There are various initiatives, authorities and organizations that are developing standards or models for data in the smart city area. All of them aim to simplify the cooperation between different systems by standardizing the data.
However, there are generally no clear guidelines for data standards: In principle, anyone can try to establish their own data standard or data model. Also, the terms used are often not clear-cut.
This article provides a short explanation of the topic, followed by a brief overview of existing data standards and models.
A data model is a formal, structured representation of real things that defines an object and its associated attributes. The model focuses on a structure of representation - not necessarily on the details associated with the content of that structure. An example of this is the parking data model: it defines the information needed to describe a parking space.
A data model for parking names the attributes needed to describe a parking space. These can be:
When two or more parties want to exchange information, it must be possible to describe what that information "looks like": so the receiving party can do something with the data set when it arrives at its destination. A data standard provides the guidelines by which interacting parties can exchange information smoothly.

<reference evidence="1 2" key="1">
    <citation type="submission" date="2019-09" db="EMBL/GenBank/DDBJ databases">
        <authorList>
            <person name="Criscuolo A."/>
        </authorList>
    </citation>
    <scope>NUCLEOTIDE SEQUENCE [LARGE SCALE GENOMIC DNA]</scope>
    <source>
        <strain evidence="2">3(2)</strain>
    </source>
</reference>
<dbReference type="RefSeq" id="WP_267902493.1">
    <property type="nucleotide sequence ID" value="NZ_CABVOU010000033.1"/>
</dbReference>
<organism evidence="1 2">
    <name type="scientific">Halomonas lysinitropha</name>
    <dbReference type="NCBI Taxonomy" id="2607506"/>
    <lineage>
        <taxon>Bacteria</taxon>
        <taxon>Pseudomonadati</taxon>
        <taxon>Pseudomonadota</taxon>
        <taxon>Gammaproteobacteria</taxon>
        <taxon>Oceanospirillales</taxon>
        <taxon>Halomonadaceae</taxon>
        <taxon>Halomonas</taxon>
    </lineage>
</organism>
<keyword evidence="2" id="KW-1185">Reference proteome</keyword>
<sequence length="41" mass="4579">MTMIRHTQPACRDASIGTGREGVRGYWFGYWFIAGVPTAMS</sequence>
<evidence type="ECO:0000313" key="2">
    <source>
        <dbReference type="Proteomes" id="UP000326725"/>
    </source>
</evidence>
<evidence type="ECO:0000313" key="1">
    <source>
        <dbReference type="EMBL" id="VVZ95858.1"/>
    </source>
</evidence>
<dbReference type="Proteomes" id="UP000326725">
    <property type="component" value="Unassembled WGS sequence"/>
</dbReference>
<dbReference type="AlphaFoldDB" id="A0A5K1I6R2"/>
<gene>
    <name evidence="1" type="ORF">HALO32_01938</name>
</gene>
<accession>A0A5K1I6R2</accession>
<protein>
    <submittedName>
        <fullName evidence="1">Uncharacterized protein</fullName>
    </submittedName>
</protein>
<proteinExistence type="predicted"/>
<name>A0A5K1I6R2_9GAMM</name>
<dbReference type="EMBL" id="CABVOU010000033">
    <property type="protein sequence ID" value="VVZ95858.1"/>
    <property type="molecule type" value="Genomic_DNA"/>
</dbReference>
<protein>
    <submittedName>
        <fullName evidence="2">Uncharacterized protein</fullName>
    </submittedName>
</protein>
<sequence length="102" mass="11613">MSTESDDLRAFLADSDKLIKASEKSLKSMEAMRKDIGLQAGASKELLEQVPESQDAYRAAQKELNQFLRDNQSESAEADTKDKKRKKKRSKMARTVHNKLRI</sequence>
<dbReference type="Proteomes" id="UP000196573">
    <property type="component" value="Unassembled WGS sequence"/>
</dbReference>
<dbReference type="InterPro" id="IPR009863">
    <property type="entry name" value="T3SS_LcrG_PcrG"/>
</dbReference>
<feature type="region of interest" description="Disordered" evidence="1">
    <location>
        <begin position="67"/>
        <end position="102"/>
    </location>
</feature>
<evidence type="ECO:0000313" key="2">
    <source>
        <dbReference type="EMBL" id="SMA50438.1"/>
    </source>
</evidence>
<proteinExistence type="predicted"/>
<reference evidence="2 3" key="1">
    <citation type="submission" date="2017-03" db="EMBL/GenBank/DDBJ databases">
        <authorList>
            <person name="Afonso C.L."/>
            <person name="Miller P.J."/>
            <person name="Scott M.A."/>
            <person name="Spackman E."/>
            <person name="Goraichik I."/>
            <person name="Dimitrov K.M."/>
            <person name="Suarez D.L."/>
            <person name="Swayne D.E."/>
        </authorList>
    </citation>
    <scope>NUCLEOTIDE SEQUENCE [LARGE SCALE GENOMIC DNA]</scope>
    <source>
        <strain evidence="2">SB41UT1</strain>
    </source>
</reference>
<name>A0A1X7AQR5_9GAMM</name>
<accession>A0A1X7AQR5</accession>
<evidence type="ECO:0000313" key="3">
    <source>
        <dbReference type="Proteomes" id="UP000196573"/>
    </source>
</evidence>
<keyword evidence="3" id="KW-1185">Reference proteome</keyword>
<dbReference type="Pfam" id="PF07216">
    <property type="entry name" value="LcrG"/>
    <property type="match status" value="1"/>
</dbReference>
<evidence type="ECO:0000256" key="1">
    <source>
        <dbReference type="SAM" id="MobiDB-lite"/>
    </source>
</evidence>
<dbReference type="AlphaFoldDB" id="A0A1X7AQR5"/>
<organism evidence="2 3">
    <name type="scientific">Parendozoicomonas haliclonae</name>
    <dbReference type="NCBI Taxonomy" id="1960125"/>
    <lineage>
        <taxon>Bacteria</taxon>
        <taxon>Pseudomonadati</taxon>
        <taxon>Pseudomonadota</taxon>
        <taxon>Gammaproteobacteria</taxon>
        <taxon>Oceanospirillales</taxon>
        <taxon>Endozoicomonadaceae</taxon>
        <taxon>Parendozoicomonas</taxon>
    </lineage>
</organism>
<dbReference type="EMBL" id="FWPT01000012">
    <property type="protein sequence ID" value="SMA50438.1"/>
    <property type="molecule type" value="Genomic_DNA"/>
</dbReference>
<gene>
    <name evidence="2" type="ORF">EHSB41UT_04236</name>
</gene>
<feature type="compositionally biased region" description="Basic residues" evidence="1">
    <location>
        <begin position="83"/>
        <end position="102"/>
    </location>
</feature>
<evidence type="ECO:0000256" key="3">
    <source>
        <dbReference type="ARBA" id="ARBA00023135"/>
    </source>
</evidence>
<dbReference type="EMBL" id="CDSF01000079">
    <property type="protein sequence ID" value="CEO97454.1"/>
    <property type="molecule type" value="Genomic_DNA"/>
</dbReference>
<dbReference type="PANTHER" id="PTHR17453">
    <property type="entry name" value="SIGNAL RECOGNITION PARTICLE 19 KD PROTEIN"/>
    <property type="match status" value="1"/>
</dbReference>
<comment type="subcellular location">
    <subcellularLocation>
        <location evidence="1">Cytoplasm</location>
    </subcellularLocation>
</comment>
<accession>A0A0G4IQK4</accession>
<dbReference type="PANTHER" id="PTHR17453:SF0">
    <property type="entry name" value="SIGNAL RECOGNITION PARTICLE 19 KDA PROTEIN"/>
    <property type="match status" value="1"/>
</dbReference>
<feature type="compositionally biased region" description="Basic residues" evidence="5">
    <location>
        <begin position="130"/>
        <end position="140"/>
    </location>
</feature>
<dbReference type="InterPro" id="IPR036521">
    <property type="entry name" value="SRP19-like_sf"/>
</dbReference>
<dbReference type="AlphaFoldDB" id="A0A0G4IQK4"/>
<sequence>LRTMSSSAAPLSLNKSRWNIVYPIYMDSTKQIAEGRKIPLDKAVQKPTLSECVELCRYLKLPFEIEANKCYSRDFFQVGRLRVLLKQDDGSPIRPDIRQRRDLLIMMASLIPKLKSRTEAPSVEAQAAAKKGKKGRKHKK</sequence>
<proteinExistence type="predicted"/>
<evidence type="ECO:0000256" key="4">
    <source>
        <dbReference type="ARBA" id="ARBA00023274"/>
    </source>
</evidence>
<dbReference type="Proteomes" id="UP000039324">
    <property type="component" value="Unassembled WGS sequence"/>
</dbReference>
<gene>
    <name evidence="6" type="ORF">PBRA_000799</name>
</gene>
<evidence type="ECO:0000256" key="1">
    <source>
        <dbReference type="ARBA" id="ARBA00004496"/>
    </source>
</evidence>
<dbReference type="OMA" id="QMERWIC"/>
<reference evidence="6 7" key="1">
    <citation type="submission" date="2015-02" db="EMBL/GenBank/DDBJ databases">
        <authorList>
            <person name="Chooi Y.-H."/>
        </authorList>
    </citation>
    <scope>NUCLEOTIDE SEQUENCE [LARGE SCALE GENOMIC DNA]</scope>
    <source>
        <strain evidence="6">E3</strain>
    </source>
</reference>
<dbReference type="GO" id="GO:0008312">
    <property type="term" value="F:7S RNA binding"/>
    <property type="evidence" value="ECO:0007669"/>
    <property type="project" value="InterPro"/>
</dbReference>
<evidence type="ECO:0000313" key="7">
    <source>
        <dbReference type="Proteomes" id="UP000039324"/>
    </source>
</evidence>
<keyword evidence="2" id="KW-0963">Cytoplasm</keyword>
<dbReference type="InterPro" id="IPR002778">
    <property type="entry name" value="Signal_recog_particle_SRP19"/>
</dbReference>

The goal of a data standard is to enable the sharing or exchange of information between multiple parties in a way that ensures the parties have the same understanding of what is represented within that information.
For example, a data standard governs the format for dates: it thus adds information to a data model, such as the format in which an attribute must be passed.
The transition between model and standard is sometimes blurred. Some models also make a statement as to whether the data should be specified as a string (text) or as a number. In the case of lengths, for example, it remains open whether they should be specified in meters, centimeters, inches or inches; other models also supply this information.
It is precisely these transformations of different data formats that are handled by the DKSR connectors. Only if data from different sources are available in the same format can they be processed.